"Business as usual" may be a long way off in Malaysia, which is still suffering from the impacts of the coronavirus. Chen enlightens us on the ways he has employed to overcome these difficult times, and how the brand plans on moving forward.
Options: Royal Selangor has continued to introduce new products in the last 18 months, despite Covid-19. How do you keep staff safe and motivated
Chen Tien Yue: When Covid-19 hit Malaysia more than a year ago, the first thing to address was safety. All our craftsmen are Malaysians, so we did not have to deal with the dormitory issues that some manufacturers had to grapple with. We quickly developed our own SOPs for all staff to follow whenever they were on site, and established the teams that could work from home, such as finance, IT, sales and marketing. To keep everyone motivated through such an uncertain period — especially since we had lost our entire tourism segment with borders closed and no idea when travel would return to 2019 levels — we focused on ‘stay-at-home’ products for our local customers such as drinkware, chess sets, limited-edition collectibles and our new category of amplifier pods, Phonos. The team is motivated by the fact that their efforts in designing, producing and marketing these particular products have yielded results, so no one is sitting around ‘waiting for the market to recover’.
How has the pandemic changed the way you think, work and play?
The typical work week has changed dramatically during this pandemic. While I miss the trips to meet our teams and business partners in other countries, and the strength of relationships you can build simply by having a meal together, I am certainly grateful for the time I have with my three young children while working from home. I don’t think the pandemic has fundamentally changed the way we think about our business because we continue to focus on good design and quality craftsmanship, but there is an increased focus on our key markets and key product categories rather than trying to do too much in too many places.
As executive director, how involved are you in the creative aspect of the business?
We have a great design team, so I try not to get in their way. But I get a lot of feedback from our customers and sales team who speak to customers in our retail stores every day (when they are open), so I combine the sales data and customer feedback to provide ‘market input’ for our design team.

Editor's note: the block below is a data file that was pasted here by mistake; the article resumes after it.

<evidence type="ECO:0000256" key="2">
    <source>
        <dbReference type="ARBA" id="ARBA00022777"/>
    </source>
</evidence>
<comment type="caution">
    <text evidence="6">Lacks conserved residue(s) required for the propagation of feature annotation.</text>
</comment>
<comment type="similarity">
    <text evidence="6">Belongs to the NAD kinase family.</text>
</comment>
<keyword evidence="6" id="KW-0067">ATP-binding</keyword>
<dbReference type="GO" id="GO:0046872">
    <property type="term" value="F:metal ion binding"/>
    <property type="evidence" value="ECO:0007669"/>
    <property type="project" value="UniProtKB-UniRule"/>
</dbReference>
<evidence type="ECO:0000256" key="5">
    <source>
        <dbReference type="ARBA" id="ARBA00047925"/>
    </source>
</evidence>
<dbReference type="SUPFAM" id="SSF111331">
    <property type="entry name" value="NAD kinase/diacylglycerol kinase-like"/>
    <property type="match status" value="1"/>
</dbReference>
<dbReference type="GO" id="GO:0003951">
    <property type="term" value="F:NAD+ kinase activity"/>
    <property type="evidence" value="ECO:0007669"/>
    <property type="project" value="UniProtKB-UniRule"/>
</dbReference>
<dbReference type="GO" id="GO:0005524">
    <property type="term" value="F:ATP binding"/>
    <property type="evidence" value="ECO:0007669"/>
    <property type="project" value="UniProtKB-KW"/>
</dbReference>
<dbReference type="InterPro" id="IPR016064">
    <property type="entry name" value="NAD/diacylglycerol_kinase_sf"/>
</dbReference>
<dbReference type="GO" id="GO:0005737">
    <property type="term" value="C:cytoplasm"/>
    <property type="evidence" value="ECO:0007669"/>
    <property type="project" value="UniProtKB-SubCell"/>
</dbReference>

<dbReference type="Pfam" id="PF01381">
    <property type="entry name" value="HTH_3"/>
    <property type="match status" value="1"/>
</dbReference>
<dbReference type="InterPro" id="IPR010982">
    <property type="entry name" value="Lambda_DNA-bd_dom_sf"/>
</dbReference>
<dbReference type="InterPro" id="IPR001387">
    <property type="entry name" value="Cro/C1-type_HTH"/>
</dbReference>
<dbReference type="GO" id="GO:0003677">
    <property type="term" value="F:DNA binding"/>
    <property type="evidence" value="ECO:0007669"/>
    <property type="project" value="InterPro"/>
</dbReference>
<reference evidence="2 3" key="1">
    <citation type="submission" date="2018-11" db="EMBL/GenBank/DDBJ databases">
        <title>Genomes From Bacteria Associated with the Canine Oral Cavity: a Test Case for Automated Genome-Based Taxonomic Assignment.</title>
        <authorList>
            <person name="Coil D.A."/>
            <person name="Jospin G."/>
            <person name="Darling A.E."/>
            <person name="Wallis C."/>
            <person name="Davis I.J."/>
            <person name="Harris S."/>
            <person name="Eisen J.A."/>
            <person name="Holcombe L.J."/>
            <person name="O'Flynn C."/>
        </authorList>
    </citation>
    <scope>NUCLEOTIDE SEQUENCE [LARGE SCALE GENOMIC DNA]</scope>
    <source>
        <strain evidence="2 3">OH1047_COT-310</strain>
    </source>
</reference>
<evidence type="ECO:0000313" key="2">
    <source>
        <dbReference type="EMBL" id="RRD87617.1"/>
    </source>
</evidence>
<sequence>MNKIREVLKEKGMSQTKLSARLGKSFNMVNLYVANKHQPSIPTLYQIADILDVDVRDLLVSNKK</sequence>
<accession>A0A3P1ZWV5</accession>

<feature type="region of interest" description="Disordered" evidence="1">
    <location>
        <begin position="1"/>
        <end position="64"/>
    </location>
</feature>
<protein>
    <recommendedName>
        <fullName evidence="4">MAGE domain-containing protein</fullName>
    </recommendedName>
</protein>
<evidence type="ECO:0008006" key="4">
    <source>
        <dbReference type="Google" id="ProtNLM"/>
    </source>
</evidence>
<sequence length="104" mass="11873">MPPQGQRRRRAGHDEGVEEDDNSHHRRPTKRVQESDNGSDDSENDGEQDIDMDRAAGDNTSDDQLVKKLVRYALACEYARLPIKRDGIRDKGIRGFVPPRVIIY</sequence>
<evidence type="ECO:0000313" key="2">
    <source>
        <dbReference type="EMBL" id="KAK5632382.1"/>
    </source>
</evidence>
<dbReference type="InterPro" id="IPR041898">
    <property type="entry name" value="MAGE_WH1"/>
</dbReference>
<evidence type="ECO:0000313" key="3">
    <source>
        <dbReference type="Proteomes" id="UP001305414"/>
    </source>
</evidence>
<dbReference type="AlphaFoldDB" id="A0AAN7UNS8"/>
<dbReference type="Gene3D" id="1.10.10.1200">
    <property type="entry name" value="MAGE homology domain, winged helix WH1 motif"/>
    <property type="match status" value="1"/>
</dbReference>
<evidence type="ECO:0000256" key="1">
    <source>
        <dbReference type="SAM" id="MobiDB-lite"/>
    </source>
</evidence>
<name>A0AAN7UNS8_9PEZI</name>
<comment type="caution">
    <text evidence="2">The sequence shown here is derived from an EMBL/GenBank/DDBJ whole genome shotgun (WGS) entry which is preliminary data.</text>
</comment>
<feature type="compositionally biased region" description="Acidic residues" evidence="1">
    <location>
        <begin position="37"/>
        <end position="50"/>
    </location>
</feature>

Looking ahead, what is the biggest challenge for the company, given the current health and economic situations?
There isn’t a single-biggest challenge to deal with. There are evolving challenges in each market that we operate in, as each moves in and out of various stages of lockdown. But while some markets such as China have bounced back relatively quickly even in 2020 and the US consumer kept spending throughout the pandemic, other markets such as Malaysia will still face difficult trading conditions this year and the next. We have adapted to our clients’ needs, for example, by working with corporate clients on bespoke designs for marketing programmes when their needs for business travel and event gifts declined during the pandemic. But we will need to keep adapting to the market because ‘business as usual’ is still a long way off in this country.
Do you have a favourite Royal Selangor product or two? What are the must-haves from its vast range you use frequently at home?
My late mother’s favourite design was the melon teapot, so that has a special place in my heart. When we used to have lunch at our Visitor Centre almost every day with some other family members, the one constant was this teapot, a replica of founder Yong Koon’s original design. At home, besides this teapot, I also have Erik Magnussen’s hurricane lamps at one end of my dining table; our Rounds 6-cup Set by Freeman Lau still in its original packaging, waiting for when we can have guests over for that ‘round’ of drinks; and a row of Disney Music Carousels with tunes that my kids loved growing up and still sing today!
What does ‘home’ mean to you and how do you make it a sanctuary for yourself and a welcoming space for others?
It’s strange to think of home as a sanctuary right now when it’s the only place we can be! We were fortunate enough to move into a larger apartment last October, and so instead of being in a smaller space with lots of toys on the floor, we are now in a bigger space with a lot of toys on the floor. Can’t complain. We will tidy up when visitors can come over again.
When not working, how do you like to pass the time?
I spend as much time with my kids as possible while they still want to spend time with me. And exercise is a run outside while I catch up on my audiobooks with an earphone in one ear. Working from home has made running through the Kuala Lumpur city area quite enjoyable, especially with the reduced traffic.
What is the one thing that never ceases to amaze you about working with pewter?
How versatile the material is, from the fine details of the limited-edition Mandalorian figurine, to our shiny Mallea drinkware. The same metal but finished in very different ways.
As a large family that goes on getaways together, how have you stayed connected amid the lockdowns and travel curbs?
Besides the usual WhatsApp chat messages, we have organised huge Zoom calls on major occasions. But it’s not the same, is it?
Where would you like to go when we can travel freely again, and why?
Anywhere! To explore again without staring at a screen.
This article first appeared on Sept 6, 2021 in The Edge Malaysia.